Imagine a world where you pay your carrier for a single shared data plan that covers all the devices you use, whether they've got a physical SIM card, are tethered with a cable, or wirelessly connect to a mobile hotspot. Your home's water bill works like this: no matter which faucet you turn on, you only pay what your meter reads. Not only would you no longer have to worry about which device is able to use or share a data plan, but you could also switch from device to device should one run out of battery, or extend your connectivity to a friend if you're willing to foot the bill — pour them a glass of water while you're at it. Both AT&T and Verizon have promised shared family data plans in the near future, but I wouldn’t be surprised if there’s a catch. There's still too much profit to be made charging multiple times for the same data.
What's worse, though, is that the current model is a giant roadblock standing in the way of a whole new category of devices with intentionally limited connectivity. All these restrictions on our devices wouldn't be so bad if we could pay less to use devices with a lighter cellular footprint. That doesn’t work when the carriers enforce the same data buckets for the likes of the Vita as they do for a data-gobbling laptop. That's why the 3G Vita doesn't make sense, just as the Microsoft Kin didn't make any sense in 2010, even though both are designed to use less data (the Kin, for instance, could only retrieve social network updates roughly every 15 minutes).
Restrictions wouldn't be so bad if we could pay less for devices with a lighter cellular footprint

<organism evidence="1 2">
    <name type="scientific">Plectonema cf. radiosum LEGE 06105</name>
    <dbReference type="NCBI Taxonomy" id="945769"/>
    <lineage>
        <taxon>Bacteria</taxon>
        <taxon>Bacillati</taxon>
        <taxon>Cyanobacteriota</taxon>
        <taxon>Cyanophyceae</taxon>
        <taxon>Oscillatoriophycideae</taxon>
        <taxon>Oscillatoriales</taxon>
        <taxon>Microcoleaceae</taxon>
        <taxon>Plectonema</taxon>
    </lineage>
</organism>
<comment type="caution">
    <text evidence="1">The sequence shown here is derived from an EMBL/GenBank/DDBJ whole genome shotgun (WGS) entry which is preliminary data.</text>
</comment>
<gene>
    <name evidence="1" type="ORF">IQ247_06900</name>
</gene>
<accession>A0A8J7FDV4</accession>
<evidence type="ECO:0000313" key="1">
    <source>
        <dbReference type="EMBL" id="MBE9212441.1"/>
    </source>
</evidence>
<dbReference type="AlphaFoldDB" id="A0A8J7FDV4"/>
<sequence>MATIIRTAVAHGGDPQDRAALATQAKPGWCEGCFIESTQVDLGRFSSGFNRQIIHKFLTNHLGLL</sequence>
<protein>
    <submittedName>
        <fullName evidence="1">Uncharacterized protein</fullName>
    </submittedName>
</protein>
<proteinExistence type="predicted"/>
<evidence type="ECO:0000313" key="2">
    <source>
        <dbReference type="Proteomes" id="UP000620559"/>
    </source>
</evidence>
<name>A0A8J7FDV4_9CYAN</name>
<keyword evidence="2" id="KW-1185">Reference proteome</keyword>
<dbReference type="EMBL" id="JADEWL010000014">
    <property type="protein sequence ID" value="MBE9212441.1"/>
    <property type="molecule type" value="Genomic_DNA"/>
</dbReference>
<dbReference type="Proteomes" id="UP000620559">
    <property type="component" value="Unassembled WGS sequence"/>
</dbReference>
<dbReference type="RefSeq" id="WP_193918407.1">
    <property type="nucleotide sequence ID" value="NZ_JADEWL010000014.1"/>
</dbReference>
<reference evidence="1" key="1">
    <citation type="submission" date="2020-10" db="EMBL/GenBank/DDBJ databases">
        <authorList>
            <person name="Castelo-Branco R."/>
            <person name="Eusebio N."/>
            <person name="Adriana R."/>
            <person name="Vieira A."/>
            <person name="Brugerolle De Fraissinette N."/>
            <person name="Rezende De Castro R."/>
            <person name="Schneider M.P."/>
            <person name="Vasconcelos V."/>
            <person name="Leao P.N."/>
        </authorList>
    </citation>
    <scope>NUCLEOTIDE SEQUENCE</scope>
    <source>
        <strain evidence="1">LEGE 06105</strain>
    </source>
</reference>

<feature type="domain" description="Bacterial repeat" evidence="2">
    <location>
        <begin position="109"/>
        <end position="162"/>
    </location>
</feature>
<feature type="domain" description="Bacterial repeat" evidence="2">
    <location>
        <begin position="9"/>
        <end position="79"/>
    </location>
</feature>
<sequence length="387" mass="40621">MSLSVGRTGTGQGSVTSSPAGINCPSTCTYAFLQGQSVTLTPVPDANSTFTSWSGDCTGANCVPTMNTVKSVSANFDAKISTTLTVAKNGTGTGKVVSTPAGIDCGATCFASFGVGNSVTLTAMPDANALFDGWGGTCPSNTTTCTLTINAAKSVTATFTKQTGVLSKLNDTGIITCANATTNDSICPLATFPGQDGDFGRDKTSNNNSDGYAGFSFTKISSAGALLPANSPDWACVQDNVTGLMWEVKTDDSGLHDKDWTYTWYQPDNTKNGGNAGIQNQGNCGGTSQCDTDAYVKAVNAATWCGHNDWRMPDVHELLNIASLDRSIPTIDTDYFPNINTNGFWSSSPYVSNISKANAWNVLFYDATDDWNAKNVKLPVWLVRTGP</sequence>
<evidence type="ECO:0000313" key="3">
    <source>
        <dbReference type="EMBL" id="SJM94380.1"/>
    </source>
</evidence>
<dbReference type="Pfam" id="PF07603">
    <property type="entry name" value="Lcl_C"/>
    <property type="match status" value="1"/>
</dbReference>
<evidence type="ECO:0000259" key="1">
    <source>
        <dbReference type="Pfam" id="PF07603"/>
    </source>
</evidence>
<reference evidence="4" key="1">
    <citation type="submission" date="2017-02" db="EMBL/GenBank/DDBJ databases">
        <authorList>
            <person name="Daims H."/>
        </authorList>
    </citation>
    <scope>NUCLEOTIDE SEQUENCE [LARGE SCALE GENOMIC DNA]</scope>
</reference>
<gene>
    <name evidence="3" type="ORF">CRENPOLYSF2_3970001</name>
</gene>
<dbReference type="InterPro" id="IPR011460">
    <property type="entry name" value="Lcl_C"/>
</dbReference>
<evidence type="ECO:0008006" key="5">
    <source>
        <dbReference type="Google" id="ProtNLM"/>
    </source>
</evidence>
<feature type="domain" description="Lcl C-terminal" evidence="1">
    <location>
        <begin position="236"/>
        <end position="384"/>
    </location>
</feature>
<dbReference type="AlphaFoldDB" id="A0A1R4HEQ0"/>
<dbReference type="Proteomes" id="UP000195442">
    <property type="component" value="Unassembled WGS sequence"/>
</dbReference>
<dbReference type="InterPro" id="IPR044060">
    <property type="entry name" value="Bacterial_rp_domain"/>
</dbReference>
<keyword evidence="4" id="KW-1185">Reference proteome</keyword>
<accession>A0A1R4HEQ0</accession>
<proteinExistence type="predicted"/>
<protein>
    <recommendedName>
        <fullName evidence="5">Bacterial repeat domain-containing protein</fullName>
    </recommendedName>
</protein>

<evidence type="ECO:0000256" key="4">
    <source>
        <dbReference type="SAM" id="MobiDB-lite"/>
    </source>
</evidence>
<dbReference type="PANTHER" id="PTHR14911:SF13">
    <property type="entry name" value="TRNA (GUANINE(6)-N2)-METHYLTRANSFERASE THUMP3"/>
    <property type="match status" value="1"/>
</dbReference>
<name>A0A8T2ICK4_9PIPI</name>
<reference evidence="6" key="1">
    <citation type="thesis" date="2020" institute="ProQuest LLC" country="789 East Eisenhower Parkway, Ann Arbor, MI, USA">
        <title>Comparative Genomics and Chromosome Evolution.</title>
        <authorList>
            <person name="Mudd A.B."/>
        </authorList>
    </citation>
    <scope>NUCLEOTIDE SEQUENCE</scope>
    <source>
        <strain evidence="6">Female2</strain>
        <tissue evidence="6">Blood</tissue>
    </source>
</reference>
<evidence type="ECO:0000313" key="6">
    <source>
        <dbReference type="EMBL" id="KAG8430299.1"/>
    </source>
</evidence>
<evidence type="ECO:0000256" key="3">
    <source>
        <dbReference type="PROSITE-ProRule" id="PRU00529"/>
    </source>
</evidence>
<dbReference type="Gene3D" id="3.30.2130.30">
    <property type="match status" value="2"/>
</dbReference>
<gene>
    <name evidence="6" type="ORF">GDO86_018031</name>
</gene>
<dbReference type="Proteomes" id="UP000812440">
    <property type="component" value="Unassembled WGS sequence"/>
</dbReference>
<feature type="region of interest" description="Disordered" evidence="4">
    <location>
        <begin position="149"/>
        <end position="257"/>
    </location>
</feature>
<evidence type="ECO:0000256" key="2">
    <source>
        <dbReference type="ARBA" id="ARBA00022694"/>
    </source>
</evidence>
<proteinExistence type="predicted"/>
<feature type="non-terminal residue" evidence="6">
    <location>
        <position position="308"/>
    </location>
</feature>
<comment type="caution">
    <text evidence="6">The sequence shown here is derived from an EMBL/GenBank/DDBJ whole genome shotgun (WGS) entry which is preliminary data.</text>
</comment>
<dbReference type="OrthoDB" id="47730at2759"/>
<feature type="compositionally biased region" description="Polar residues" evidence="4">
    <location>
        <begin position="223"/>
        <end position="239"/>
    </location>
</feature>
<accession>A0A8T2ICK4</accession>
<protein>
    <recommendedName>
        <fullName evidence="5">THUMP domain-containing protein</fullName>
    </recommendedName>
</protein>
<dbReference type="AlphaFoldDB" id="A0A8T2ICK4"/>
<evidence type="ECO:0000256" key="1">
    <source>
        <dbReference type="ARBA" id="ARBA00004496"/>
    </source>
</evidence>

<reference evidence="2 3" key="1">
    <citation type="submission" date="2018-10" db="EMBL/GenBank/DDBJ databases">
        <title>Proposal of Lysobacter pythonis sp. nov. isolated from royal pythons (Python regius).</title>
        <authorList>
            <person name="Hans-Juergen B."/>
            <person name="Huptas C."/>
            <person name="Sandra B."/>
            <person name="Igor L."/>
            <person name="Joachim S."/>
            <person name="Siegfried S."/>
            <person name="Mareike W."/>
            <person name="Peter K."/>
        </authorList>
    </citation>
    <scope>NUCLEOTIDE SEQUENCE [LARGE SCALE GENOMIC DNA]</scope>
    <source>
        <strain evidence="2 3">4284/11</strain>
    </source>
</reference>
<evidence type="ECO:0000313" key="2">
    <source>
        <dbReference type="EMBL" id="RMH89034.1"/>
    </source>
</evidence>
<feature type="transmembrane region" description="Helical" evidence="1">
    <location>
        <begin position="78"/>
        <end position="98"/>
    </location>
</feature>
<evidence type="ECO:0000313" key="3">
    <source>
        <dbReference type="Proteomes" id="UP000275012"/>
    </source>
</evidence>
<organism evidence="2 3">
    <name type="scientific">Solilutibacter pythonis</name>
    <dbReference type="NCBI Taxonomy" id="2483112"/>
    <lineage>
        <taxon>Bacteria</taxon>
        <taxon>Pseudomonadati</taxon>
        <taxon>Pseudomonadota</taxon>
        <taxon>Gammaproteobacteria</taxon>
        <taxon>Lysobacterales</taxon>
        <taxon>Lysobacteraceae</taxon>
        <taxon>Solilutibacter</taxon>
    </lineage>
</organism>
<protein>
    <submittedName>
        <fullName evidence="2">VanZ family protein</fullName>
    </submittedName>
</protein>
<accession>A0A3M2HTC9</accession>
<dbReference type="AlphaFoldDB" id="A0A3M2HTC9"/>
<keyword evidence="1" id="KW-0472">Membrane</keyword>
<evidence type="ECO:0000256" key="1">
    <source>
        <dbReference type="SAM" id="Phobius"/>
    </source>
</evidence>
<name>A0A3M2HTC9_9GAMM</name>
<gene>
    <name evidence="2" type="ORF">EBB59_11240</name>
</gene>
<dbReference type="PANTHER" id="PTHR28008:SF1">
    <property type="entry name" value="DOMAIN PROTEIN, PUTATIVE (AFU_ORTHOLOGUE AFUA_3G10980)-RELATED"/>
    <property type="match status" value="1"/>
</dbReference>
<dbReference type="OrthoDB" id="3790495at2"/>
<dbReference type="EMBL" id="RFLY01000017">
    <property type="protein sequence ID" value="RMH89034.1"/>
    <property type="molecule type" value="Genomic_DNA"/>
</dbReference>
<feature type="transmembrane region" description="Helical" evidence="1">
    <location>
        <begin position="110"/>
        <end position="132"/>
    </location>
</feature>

How many teens and budget-conscious adults go without smartphones because they require an expensive plan? If there were sweetheart data deals for such devices, there’d be far more reason to buy them. Now, you might argue that pay-as-you-go data is an option if your funds are limited, and that’s true, but you’re still paying relatively the same amount per unit of data without getting the same functionality.
Imagine if you could pay less for less useful data, say a monthly rate of just $5 a month, or a lower per-megabyte charge, and in exchange you only get access to limited data ecosystems like the Kin and 3G Vita afford. It might fly in the face of some net neutrality advocates, but at least it would be fair. Perhaps such devices could even be subsidized by advertising or your purchases.
There are already precedents for such a thing: the Amazon Kindle has free wireless access to download e-books and sync your content. (The Peek, which only did email, is sadly no longer with us.) Remember, it’s not all about smartphones and tablets, either. Low-power sensors have now been made cheap enough to measure our entire planet and every human in it, but only big businesses are enjoying the benefits right now. Simple devices like the Vitality Glowcap, a pill bottle that merely tracks when it's opened and closed (and sends you SMS) require a $15 monthly data plan. The so-called Internet of Things has so much potential, but right now consumers are left out. One pricey data plan per device is currently the rule of the road.